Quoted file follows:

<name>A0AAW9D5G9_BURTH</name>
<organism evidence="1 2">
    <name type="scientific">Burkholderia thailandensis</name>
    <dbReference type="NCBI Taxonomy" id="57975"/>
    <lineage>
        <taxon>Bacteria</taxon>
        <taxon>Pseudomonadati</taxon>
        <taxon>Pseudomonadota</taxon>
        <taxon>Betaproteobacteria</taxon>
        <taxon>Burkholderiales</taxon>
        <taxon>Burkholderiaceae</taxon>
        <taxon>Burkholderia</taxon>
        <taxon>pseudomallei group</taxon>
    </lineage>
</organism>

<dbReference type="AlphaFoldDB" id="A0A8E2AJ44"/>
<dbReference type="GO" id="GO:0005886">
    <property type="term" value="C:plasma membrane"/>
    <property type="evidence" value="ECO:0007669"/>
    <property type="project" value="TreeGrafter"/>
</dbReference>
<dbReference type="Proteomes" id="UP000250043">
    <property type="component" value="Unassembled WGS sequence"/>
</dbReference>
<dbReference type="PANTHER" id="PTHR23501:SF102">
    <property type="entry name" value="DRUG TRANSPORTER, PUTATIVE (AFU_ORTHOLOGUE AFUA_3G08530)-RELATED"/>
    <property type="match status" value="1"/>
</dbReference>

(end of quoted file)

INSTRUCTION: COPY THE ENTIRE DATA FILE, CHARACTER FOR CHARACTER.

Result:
<name>A0AAW9D5G9_BURTH</name>
<organism evidence="1 2">
    <name type="scientific">Burkholderia thailandensis</name>
    <dbReference type="NCBI Taxonomy" id="57975"/>
    <lineage>
        <taxon>Bacteria</taxon>
        <taxon>Pseudomonadati</taxon>
        <taxon>Pseudomonadota</taxon>
        <taxon>Betaproteobacteria</taxon>
        <taxon>Burkholderiales</taxon>
        <taxon>Burkholderiaceae</taxon>
        <taxon>Burkholderia</taxon>
        <taxon>pseudomallei group</taxon>
    </lineage>
</organism>

<dbReference type="AlphaFoldDB" id="A0A8E2AJ44"/>
<dbReference type="GO" id="GO:0005886">
    <property type="term" value="C:plasma membrane"/>
    <property type="evidence" value="ECO:0007669"/>
    <property type="project" value="TreeGrafter"/>
</dbReference>
<dbReference type="Proteomes" id="UP000250043">
    <property type="component" value="Unassembled WGS sequence"/>
</dbReference>
<dbReference type="PANTHER" id="PTHR23501:SF102">
    <property type="entry name" value="DRUG TRANSPORTER, PUTATIVE (AFU_ORTHOLOGUE AFUA_3G08530)-RELATED"/>
    <property type="match status" value="1"/>
</dbReference>